Jimi's legendary live recordings for BBC radio and television – live studio sessions from 1967 to 1969 – remastered from BBC tapes and sounding incredible! Most of the tracks feature the trio of Hendrix, Noel Redding and Mitch Mitchell at their fiery best, on classics like "Foxey Lady", "Fire", "Love Or Confusion", "Purple Haze", "Hey Joe" and more, plus some great, loosier, bluesier performances, such as"Drivin South", "Hear My Train A Coming" and more. The few guest musician appearances are incredibly notable – Alexis Korner plays some slide guitar on "(I'm Your) Hoochie Choochie Man" – and Stevie Wonder plays drums (!!!) on "Jammin" and "I Was Made To Love Her". Also includes the never before released bonus track "Burning Of The Midnight Lamp", a cover of "Day Tripper" and more. 37 tracks on 2 CDs. CD
Blues ... CD Sony/MCA, Late 60s. Used ...
The brilliant bluesy side of Hendrix – great stuff recorded from '66-'70 – including his most blues based originals and incredible covers! Bluesy it is, but it's also Jimi – with the soaring, loose and massively influential lead guitar grooves and many of which went unreleased until the 90s – and remains among the most essential of posthumous Hendrix releases. Includes "Hear My Train A Comin'" (acoustic and electric versions), "Born Under A Bad Sign", "Catfish Blues", "Red House", "Voodoo Chile Blues", "Mannish Boy", "Once I Had A Woman", "Jam 292" and "Electric Church Red House". CD
The JimiHendrix Experience at their most classic! Tripped out bluesy cosmic rock ferocity and great songs, too – firing on all cylinders here on the middle record of their ultra epic three LP series of unimpeachable greatness. Titles include "EXP", "Up From The Skies", "Spanish Castle Magic", "Castles Made Of Sand", "She's So Fine", "One Rainy Wish", "Bold As Love" and more. CD
Gil plays Jimi? Sounds like a gimmick, but it comes off pretty darn great – and it helps you forgive him for trying to convince the kids that he's not as old as his grey hair might make you think! As always with Evans, the key to the album is a beautiful balance between the strength of the players and vision of the arrangements – a hip mix of musicians who include Billy Harper on tenor and flute, Marvin Hannibal Peterson on trumpet, and both Ryo Kawasaki and John Abercrombie on guitars! Arrangements are great too – handled by Tom Malone, Warren Smith, and Howard Johnson – all of whom make the album way more than just an instrumental reading of JimiHendrix tunes – and instead a great platform for improvisation that uses tunes that include "Up From The Skies", "Foxy Lady", "Gypsy Eyes", "Voodoo Chile", "Angel", "Crosstown Traffic", and "Castles Made of Sand". Plus, the CD features 4 bonus alternate tracks – not on the original album! CD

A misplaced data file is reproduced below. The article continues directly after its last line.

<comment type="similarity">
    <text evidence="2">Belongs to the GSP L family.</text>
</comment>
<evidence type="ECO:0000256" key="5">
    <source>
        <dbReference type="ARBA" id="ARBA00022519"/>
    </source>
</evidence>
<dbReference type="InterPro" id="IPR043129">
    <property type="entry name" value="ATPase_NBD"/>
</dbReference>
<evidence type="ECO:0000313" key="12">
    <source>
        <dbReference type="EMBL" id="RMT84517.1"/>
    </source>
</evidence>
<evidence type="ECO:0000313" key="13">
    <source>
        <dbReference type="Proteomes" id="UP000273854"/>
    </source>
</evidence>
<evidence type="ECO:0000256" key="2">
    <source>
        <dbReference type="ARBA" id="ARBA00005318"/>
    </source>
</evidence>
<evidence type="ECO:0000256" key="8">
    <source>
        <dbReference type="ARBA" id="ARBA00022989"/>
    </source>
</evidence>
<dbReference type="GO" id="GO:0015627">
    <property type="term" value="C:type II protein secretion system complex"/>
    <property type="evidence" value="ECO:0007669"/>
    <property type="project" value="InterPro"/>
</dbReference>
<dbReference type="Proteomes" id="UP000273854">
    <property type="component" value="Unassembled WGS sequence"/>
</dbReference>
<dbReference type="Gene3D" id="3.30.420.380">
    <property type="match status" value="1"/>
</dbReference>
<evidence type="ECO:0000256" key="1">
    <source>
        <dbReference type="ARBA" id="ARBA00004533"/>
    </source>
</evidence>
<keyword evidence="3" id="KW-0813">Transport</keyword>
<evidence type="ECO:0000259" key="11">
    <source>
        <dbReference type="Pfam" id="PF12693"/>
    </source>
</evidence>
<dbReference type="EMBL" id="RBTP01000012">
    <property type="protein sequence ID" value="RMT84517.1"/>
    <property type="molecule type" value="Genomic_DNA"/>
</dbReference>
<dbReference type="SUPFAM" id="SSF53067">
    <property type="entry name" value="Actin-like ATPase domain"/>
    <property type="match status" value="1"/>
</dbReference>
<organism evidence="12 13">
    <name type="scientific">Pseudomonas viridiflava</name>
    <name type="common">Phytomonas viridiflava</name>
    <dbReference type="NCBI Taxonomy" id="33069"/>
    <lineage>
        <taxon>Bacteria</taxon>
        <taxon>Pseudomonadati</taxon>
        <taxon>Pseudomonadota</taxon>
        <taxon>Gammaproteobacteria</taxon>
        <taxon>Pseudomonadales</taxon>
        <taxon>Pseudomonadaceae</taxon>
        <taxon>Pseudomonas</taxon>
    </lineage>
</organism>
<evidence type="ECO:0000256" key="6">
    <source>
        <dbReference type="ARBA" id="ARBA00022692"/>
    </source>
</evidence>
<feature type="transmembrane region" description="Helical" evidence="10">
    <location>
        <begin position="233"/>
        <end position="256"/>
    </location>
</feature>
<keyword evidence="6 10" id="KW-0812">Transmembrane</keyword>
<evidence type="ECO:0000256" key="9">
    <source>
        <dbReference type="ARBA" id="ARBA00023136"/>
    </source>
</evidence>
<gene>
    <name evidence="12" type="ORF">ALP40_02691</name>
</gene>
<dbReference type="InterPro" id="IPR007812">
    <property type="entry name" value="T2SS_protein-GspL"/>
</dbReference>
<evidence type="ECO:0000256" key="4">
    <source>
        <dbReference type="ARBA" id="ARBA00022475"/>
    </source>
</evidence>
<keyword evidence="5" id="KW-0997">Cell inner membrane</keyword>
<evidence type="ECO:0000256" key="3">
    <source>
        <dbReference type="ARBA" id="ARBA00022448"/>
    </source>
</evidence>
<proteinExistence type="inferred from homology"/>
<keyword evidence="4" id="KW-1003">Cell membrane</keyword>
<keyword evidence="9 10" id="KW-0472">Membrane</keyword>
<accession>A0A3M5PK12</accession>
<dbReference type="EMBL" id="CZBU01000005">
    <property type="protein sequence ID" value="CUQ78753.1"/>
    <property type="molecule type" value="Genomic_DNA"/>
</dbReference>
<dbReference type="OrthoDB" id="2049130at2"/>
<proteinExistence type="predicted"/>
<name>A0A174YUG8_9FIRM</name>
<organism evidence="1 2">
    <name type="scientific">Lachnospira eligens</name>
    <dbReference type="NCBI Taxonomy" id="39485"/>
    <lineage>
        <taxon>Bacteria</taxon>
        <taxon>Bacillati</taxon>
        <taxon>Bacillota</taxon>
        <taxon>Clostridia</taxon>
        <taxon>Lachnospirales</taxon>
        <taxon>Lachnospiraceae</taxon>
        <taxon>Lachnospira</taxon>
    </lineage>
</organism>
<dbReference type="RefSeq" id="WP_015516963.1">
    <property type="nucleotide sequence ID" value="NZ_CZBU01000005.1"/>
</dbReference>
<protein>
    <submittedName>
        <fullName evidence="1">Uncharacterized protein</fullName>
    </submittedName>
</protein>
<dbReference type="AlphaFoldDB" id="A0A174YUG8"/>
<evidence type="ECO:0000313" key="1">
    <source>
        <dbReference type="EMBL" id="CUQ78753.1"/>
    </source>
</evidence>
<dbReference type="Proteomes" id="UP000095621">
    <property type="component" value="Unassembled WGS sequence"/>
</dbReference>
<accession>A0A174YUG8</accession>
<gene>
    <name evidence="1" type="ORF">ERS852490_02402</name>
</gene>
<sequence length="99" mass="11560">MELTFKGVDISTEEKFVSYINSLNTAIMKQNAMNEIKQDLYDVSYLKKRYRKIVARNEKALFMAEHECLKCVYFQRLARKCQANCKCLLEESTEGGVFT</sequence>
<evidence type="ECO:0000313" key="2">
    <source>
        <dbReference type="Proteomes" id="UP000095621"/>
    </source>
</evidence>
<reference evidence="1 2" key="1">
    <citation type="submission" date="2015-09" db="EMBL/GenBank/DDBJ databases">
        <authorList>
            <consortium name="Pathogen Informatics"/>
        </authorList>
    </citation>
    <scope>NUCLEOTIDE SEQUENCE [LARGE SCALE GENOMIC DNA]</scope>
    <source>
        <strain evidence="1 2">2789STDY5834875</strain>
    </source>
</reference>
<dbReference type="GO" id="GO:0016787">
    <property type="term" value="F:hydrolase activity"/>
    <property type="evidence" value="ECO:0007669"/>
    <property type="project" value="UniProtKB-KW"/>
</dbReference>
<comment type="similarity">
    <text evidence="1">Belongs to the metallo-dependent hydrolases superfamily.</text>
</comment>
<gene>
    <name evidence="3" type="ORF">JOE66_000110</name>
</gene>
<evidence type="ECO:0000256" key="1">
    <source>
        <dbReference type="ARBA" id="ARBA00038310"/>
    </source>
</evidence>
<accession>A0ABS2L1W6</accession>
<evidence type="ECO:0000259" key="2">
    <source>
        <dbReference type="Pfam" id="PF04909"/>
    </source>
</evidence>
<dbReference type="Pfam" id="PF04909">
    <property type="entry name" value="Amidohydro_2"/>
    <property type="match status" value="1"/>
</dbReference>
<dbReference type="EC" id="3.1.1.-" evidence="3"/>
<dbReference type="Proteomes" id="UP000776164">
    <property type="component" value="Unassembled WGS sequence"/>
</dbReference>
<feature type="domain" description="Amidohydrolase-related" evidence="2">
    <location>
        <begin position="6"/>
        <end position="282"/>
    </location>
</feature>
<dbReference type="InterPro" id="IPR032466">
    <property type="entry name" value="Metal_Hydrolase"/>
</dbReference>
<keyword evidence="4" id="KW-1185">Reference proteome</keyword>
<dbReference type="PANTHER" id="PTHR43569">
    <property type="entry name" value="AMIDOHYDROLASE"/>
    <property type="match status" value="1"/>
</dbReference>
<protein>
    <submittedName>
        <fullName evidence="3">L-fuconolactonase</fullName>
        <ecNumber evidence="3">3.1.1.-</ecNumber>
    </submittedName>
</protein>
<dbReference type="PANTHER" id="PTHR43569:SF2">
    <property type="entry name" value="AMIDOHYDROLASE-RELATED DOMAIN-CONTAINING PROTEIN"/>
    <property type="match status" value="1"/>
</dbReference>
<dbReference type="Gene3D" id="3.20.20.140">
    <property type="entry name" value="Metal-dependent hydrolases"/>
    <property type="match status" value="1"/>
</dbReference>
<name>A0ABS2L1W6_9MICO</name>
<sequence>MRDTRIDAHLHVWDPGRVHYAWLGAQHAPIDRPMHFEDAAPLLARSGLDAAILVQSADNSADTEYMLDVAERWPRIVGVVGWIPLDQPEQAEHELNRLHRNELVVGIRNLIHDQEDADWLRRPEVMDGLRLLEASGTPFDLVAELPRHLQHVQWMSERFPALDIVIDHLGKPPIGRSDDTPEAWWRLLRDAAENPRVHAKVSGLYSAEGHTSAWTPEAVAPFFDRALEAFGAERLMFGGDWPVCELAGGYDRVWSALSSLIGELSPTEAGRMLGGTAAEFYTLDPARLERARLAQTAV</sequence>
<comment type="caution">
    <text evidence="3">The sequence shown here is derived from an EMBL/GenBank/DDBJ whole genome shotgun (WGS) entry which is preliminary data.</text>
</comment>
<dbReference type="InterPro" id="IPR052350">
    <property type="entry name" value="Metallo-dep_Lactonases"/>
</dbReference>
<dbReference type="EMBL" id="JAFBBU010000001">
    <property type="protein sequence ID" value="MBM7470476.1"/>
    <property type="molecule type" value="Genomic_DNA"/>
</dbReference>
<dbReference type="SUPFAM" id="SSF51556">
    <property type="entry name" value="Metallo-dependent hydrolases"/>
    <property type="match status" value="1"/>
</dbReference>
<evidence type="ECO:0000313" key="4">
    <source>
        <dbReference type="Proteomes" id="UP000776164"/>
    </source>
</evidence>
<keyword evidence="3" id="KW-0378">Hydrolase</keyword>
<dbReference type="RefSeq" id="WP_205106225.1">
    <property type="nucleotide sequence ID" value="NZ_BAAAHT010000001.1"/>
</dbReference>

The Art Esemble of Chicago pay tribute to a surprising range of influences – from Duke Ellington to Otis Redding to Fela Kuti and JimiHendrix – but all in a set that's still filled with plenty of their trademark creative improvisation, too! In a way, the record's a great illustration of the changes that had come to the AACM over the course of two decades – still bold enough to break down new territory in jazz, but also feeling confident enough to claim a key role in, and link to, a larger history of African-American expression – one that's handled quite deftly here by the group! Lee Bowie joins the group a bit on synth, a relatively small addition to the core sounds from Lester Bowie on trumpet, Joseph Jarman and Roscoe Mitchell on reeds, Malachi Favors on bass, and Don Moye on percussion. Titles include a firey reading of Fela's "Zombie", which is great, plus covers of "No Woman No Cry", "Purple Haze", "These Arms Of Mine", and "Creole Love Call" – and the group's own "Ancient To The Future" suite. CD
Mindblowing music from Robert Wyatt – never-heard demos, but cuts that are every bit as essential as his music in Soft Machine, and his early solo sides as well! Robert handles almost all the instrumentation here himself – except for one guest solo from JimiHendrix on bass, and some other guest bass from Hugh Hopper and guest organ from Mike Ratledge – and the drums are plenty heavy, with surprisingly funky currents – set loose on these studio tracks that are also heavy on Hammond, and both acoustic and electric piano. Wyatt sings on all numbers, already with that unique voice we love so much – and tracks include the incredible "Chelsa", which is a precursor to a later Matching Mole classic – plus "Rivmic Melodies", "Slow Walkin Talk", and "Moon In June". CD